A revelation came to me over the weekend, like a sunny day sweeping the clouds of innocence away. On my way to where the air is clean, I happened across a news item that sent me a profound message.
On Friday, the Associated Press reported the sentencing of a man who kicked, punched and knocked down a theme park worker dressed as Cookie Monster. The Sesame Street theme park worker, dressed as one of childhood's most lovable figures, refused to pose for a photograph with the man's 3-year-old daughter.
Immediately, visions of the blue, furry, friendly monster came to mind. I remember the scene in which Cookie Monster, gorging on cookies that he never actually swallowed, was accompanied by a child that just wanted him to share. At home, children whose parents never gave them cookies, learned the valuable lesson of sharing. Please, Cookie, share just one.
At first, Cookie Monster, googly eyes bouncing, resisted steadfastly. For all cookies are the eminent domain of Cookie Monster (duh). In the end, though, he gave in and handed a single cookie over to his tiny human friend, thus creating the single most tender tear-jerking moment in children's television history -- nay, the history of time.
This man attacked a beloved childhood friend and tarnished the innocent images evoked by blue fur and crumbling cookies. Called a "mean Cookie Monster," by the attacker, this icon paid dearly for what may have been an honest mistake. Through clenched fists, a stewing hatred of Muppets boiled over in one blinding moment of furry fury.
I could get on a pedestal and preach about what our world is coming to, asking what has gotten into people. I could question the true beliefs of a society that fosters anti-Muppet sentiment. I could hold a fist aloft and cry to the heavens, screaming "God, why have you forsaken our furry blue friend?"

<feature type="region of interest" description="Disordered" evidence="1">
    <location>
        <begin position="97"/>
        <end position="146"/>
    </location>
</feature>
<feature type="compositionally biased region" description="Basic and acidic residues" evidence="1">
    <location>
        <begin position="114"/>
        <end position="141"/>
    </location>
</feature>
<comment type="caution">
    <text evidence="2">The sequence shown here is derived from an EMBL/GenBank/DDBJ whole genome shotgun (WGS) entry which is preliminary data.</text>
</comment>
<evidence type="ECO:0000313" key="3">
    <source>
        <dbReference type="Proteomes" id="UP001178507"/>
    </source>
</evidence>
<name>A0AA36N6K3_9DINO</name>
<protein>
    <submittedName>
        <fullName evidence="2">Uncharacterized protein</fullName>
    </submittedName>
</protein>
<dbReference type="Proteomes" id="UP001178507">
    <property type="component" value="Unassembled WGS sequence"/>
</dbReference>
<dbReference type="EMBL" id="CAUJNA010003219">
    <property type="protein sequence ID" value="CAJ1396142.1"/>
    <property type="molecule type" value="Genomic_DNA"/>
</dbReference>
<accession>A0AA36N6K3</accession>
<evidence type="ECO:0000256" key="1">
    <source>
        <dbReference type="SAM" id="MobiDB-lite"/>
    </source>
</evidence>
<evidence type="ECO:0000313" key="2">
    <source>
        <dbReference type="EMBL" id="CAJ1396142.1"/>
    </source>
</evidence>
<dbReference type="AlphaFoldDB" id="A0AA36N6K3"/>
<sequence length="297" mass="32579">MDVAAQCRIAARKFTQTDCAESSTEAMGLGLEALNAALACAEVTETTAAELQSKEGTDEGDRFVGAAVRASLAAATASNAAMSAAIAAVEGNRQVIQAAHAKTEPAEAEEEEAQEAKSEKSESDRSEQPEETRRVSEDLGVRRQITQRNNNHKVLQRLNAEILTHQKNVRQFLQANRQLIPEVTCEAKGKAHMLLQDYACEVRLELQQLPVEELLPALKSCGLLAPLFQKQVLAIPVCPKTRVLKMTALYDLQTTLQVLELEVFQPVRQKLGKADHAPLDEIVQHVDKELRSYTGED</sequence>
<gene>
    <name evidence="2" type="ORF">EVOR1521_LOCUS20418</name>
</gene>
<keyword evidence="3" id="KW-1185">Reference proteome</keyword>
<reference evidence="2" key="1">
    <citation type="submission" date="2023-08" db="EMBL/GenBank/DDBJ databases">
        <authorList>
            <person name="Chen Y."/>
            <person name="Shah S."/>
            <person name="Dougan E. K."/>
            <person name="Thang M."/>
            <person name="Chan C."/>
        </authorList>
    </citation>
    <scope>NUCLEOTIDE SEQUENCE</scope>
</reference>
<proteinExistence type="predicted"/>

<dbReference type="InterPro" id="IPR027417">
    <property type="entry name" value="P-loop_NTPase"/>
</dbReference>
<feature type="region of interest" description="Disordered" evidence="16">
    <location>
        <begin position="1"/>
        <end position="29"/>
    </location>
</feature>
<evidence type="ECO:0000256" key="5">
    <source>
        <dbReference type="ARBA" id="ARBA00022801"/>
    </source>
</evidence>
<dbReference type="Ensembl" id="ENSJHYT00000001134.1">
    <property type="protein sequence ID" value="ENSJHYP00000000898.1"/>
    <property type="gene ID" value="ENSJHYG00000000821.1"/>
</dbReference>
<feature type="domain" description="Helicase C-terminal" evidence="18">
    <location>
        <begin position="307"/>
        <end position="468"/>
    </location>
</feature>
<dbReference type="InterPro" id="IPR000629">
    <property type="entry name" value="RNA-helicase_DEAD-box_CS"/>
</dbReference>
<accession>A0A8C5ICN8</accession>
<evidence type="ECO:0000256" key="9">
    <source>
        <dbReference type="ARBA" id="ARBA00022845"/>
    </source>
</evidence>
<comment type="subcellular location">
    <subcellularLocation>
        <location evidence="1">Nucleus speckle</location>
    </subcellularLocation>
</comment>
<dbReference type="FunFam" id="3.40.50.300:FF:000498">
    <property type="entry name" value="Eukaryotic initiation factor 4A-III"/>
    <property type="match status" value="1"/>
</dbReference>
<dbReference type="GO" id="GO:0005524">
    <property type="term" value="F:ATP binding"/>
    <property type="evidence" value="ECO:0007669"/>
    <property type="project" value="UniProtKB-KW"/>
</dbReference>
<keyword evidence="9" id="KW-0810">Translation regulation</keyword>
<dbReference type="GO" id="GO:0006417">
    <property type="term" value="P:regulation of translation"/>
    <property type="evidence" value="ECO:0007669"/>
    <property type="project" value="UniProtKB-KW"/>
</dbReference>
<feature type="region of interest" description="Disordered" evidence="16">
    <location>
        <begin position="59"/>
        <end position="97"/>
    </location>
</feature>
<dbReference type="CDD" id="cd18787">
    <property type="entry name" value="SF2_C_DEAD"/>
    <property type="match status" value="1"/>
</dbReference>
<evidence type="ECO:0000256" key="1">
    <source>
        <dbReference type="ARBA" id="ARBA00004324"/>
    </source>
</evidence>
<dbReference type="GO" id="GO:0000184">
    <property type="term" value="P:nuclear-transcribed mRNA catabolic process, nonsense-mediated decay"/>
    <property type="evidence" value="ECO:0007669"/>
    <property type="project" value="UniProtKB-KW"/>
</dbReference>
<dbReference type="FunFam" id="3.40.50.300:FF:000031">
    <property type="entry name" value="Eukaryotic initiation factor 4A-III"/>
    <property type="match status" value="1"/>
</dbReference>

Further, I could question my own existence and reminisce about my childhood and contemplate the sacred symbols of innocence, such as Captain Kangaroo, Mr. Rogers and Bob Barker -- but I owe each one of my hundreds of millions of readers my honest, heartfelt feelings.
I'm glad. I've resented this Muppet for years.
This symbol of Muppet greed should be dubbed "Cookie Miser." His selfish, wasteful ways of eating cookies only sparked resentment among children named John King who lived in my parents' house.
I remember wondering why the selfish beast wouldn't share. I may have been watching "Sesame Street," but I was no moron. I noticed his deceit. He never swallowed! He just crushed them between his jaws and spat them out!
What a sham.
Cookie Monster got what was coming to him. I'm glad he got it right in front of some little girl who will most likely be scarred for life because she didn't get to pose with a Muppet - not because she saw her father commit an act of violence on a beloved childhood friend.
If I had been there, my own childhood resentment may have surfaced. As children around me screamed and cried, I may have gnashed my teeth and lunged at Cookie Monster, most likely accompanied by evil wrestler music. I may have force-fed cookies down a blue furred throat clenched by the bloodied human fists of those around me, thus forcing Cookie Monster to swallow cookie after cookie until his distended belly blew open and splattered bystanders with pieces of blue entrails.
Standing above a pile of matted, bloodied blue fur, I may have held my scimitar aloft (Scimitar? How did I get a scimitar? What is a scimitar, anyway?) and cried, "I am a greater monster than thou! I am the greatest monster of all!"
Then, in accordance with my fate, I may have fallen to my knees and cried, for I would have realized too late that there is no joy in a world without a Cookie Monster. Such a symbol of childhood, so pure, so untarnished, will live on as long as there are cookies to munch and share.
Write to John at email@example.com.